Users leak vital data when using hotspots

A new survey by security company Steganos, has found that UK Wi-Fi users are exposing potentially large amounts of sensitive data to third-parties when connecting to their home networks or collecting emails via wireless hotspots.

The survey revealed that although they were aware of the threats that their PC is exposed to when connected to the internet, they are less aware of the risk that their data is exposed to as it travels through Wi-Fi hotspots. While 77 per cent of respondents used antivirus software and 72 per cent used a firewall, only eight per cent encrypted their data and only 14 per cent used a secure, encrypted link to the internet.

Although 86 per cent of those Wi-Fi users surveyed said they knew there was a risk that their data could be intercepted when connecting via a Wi-Fi hotspot, only 22 per cent use any form of encryption to protect it.

Among Wi-Fi users surveyed, 37 per cent said they have used networks belonging to unknown businesses and residents nearby, exposing themselves to the risk that their data could be intercepted by the operators of those hotspots.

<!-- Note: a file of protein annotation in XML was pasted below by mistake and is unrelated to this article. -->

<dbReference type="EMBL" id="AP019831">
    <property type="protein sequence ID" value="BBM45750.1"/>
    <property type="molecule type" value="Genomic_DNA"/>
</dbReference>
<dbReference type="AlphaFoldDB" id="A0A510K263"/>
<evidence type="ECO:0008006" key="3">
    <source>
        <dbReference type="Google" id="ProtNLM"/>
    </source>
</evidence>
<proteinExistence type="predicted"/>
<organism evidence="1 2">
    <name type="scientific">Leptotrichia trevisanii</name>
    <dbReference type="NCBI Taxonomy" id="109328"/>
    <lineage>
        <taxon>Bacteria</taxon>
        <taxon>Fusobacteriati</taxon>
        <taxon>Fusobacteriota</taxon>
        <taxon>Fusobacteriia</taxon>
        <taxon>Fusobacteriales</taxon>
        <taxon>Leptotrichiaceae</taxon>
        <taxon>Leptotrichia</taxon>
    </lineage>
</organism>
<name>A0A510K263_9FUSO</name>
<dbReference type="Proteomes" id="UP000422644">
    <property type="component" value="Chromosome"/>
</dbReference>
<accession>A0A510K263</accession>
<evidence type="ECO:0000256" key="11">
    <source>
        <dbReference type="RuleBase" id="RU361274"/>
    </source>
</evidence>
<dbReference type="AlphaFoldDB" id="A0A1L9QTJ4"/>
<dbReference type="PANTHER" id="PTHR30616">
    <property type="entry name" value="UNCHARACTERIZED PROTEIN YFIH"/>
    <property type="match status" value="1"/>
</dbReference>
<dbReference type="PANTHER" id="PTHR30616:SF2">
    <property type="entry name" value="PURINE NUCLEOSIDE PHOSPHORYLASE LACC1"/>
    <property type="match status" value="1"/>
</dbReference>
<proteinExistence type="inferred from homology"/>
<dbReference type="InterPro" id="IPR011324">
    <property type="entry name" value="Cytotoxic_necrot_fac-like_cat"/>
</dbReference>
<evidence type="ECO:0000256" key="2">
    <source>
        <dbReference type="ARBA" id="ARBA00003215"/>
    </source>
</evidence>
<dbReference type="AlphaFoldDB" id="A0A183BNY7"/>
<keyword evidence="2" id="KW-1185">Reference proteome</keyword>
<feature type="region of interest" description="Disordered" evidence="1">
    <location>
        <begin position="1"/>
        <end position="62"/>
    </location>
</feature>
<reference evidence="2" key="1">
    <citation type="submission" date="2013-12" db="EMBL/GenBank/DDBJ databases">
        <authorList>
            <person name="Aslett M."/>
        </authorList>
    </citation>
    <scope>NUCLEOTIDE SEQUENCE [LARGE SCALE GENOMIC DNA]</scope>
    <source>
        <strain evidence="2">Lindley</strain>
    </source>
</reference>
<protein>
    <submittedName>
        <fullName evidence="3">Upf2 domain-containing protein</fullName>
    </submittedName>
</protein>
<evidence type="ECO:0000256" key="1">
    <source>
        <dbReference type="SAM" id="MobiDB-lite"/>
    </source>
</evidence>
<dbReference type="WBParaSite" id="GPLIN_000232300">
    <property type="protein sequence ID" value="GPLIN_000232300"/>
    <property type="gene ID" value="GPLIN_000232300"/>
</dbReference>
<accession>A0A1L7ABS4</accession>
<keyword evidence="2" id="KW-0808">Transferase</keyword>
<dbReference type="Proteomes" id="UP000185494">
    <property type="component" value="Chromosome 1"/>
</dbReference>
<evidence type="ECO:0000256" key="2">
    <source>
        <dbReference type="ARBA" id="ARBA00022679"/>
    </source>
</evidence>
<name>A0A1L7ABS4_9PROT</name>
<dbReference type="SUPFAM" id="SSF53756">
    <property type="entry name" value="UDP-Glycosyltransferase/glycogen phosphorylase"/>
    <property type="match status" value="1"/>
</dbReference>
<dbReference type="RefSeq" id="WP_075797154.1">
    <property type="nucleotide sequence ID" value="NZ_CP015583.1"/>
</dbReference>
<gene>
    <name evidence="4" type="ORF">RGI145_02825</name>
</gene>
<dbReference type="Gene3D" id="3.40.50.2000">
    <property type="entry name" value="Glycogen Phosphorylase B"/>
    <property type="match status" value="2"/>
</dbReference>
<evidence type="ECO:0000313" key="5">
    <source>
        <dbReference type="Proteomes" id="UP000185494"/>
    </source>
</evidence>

The survey also looked into what users were using hotspots for; the most popular use was to send personal emails (75% of those surveyed), followed by work emails (51 per cent), general research and connecting to the company network (37 per cent). Sensitive data is often sent via Wi-Fi, as indicated by the 28per cent of users who said they engage in internet banking and the 23 per cent who shop online using Wi-Fi internet connections. A quarter of those surveyed update their blogs or personal websites from Wi-Fi hotspots.

Although the vast majority of Wi-Fi users knew they were being reckless by connecting without encryption, 14 per cent were unaware that somebody could intercept their data while they were connected via Wi-Fi.

Just over half of those surveyed use Wi-Fi hotspots several times a week, with 15 per cent using them weekly, 20 per cent using them every couple of weeks and 14 per cent using them monthly.

"Identity theft is a growing crime and our survey shows that Wi-Fi users are putting themselves at risk unnecessarily" said Aston Fallen, chief executive of Steganos.

"Using strong encryption to protect data in transit is the only approach that is guaranteed to defend Wi-Fi users. Even if data is intercepted, criminals will not be able to decode it and exploit it" he added.